Anyone who has studied or spent time working in network security will have heard of Snort. It is an open source NIDS (Network Intrusion detection System) which has been installed on millions of systems across the world. It was written initially as a packet sniffer by Marty Roesch but is now supported by many more programmers and developers, indeed the company who support the software was bought by Cisco Systems in 2009. It has been described as one of the most important pieces of software of all time.
Snort is a signature based NIDS which uses a combination of pre-processors and rules to help analyse traffic and identify attacks. The rules offer a simple and flexible method of checking individual packets against multiple signatures. The pre-processor code built into Snort allows more intensive examination of the packets and even some individual manipulation of the code which cannot be achieved with simply matching against existing signatures,
The pre-processors are in charge of specific functions ranging from IP defragmentation, web traffic analysis and TCP stream re-assembly all important jobs when trying to look out for intrusions into a network. Snort is also easily configurable and it’s relatively easy to create your own signatures and install them. Also there are lots of plug-ins that further expand the functionality into areas like active response and detection systems for malicious traffic.
Snort started it’s life as a packet sniffer and indeed can still be run in this mode to dump traffic to the screen or a text file. However it is a lot more sophisticated than that and in NIDS mode Snort is able to compare your standard network traffic against a huge set of signatures known as rules in order to detect attacks.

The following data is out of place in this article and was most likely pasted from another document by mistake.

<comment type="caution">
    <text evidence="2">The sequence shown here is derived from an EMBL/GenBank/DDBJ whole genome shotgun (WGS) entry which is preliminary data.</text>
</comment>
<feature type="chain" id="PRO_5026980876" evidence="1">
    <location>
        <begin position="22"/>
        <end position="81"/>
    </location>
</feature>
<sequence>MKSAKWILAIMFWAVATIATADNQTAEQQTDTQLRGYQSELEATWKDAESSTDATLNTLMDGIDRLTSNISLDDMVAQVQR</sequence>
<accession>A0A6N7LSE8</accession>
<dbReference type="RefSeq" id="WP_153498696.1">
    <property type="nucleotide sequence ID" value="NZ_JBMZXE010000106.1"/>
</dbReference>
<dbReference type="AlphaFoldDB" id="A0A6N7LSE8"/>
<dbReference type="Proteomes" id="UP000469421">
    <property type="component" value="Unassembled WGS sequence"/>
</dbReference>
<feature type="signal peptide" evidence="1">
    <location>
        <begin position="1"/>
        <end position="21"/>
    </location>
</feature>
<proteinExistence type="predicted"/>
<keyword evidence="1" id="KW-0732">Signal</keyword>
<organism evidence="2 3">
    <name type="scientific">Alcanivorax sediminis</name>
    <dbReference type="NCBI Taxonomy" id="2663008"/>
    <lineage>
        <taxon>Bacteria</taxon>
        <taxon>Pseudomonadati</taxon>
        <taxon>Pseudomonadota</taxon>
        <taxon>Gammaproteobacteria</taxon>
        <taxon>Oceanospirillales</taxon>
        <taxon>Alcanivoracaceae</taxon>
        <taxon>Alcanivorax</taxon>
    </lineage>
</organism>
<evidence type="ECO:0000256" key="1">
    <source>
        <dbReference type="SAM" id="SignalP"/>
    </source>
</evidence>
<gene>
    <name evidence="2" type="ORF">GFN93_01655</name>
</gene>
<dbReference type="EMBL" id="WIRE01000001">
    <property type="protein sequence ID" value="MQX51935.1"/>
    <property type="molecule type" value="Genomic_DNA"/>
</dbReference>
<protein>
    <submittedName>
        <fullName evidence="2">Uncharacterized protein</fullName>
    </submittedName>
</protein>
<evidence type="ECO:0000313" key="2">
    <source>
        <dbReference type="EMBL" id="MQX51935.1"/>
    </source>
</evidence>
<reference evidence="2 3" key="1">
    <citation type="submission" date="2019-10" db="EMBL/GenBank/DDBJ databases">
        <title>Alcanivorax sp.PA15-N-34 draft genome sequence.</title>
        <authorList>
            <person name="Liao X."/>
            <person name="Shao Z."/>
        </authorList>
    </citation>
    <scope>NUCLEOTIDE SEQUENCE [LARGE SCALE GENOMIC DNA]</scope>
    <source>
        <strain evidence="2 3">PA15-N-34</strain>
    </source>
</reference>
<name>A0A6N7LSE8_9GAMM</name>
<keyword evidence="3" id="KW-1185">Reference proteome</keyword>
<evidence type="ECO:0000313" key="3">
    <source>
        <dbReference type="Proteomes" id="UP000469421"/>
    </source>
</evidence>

When the program is run in NIDS mode, any events which are deemed interesting are dumped in to various files. This is in response to matches or partial matches of the data to the rules stored in Snort’s configuration. This gives the administrator lots of control over what events trigger alerts and in what circumstances, they can be tailored to different threat environments.
This also means that not only can you configure Snort to look for specific behaviour such as tell tale signs of specific port scans for example. You can also configure what happens when one of these alerts/rules are triggered. For example say you are looking for attacks or connections to a specific server or address, maybe a proxy or VPN server. Perhaps someone using for a specific need to get BBC iPlayer in Australia through your UK server!
The log and alert files from Snort can be quite tricky to use in larger environments so you can actually write these to other locations. There are numerous options including a backend system called barnyard and even writing directly to a mysql database if preferred. It’s been around a long time now so there are probably many more options than this too.
Author of Best VPN for Anonymity